Science and Engineering Ethics 22 (3):687-705 (2016)

In this article we investigate whether long-term radioactive waste management by means of geological disposal can be understood as a social experiment. Geological disposal is a rather particular technology in the way it deals with the analytical and ethical complexities implied by the idea of technological innovation as social experimentation, because it is presented as a technology that ultimately functions without human involvement. We argue that, even when the long term function of the ‘social’ is foreseen to be restricted to safeguarding the functioning of the ‘technical’, geological disposal is still a social experiment. In order to better understand this argument and explore how it could be addressed, we elaborate the idea of social experimentation with the notion of co-production and the analytical tools of delegation, prescription and network as developed by actor-network theory. In doing so we emphasize that geological disposal inherently involves relations between surface and subsurface, between humans and nonhumans, between the social, material and natural realm, and that these relations require recognition and further elaboration. In other words, we argue that geological disposal concurrently is a social and a technical experiment, or better, a long-term socio-technical experiment. We end with proposing the idea of ‘actor-networking’ as a sensitizing concept for future research into what geological disposal as a socio-technical experiment could look like.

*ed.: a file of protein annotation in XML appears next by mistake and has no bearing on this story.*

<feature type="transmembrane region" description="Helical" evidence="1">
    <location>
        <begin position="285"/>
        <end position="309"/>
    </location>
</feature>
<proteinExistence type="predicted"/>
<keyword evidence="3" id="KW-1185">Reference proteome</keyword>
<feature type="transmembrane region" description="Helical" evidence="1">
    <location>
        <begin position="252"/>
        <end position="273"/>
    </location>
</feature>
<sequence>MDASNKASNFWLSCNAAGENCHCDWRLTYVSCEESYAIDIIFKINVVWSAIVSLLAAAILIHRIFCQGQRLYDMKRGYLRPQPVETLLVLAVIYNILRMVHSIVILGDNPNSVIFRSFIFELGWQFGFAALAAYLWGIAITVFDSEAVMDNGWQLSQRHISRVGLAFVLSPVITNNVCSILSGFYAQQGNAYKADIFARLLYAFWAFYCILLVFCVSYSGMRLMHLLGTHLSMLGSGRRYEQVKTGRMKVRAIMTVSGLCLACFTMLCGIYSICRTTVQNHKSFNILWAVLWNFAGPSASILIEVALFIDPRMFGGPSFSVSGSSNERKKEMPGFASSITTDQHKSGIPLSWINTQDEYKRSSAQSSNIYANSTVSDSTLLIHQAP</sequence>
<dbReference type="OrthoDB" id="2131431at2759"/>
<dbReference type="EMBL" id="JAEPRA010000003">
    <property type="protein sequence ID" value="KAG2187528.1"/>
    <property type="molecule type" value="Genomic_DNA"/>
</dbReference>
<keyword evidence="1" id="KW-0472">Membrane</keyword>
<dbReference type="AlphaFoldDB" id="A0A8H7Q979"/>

Keywords Geological disposal  Radioactive waste management  Socio-technical experiments  Responsible innovation  Actor-network theory
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DOI 10.1007/s11948-015-9650-4
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References found in this work BETA

Pandora’s Hope.Bruno Latour - 1998 - Harvard University Press.
Risk Society: Towards a New Modernity.Ulrich Beck, Mark Ritter & Jennifer Brown - 1993 - Environmental Values 2 (4):367-368.
Technology is Society Made Durable.B. Latour - 2013 - Avant: Trends in Interdisciplinary Studies 4 (1):17-49.

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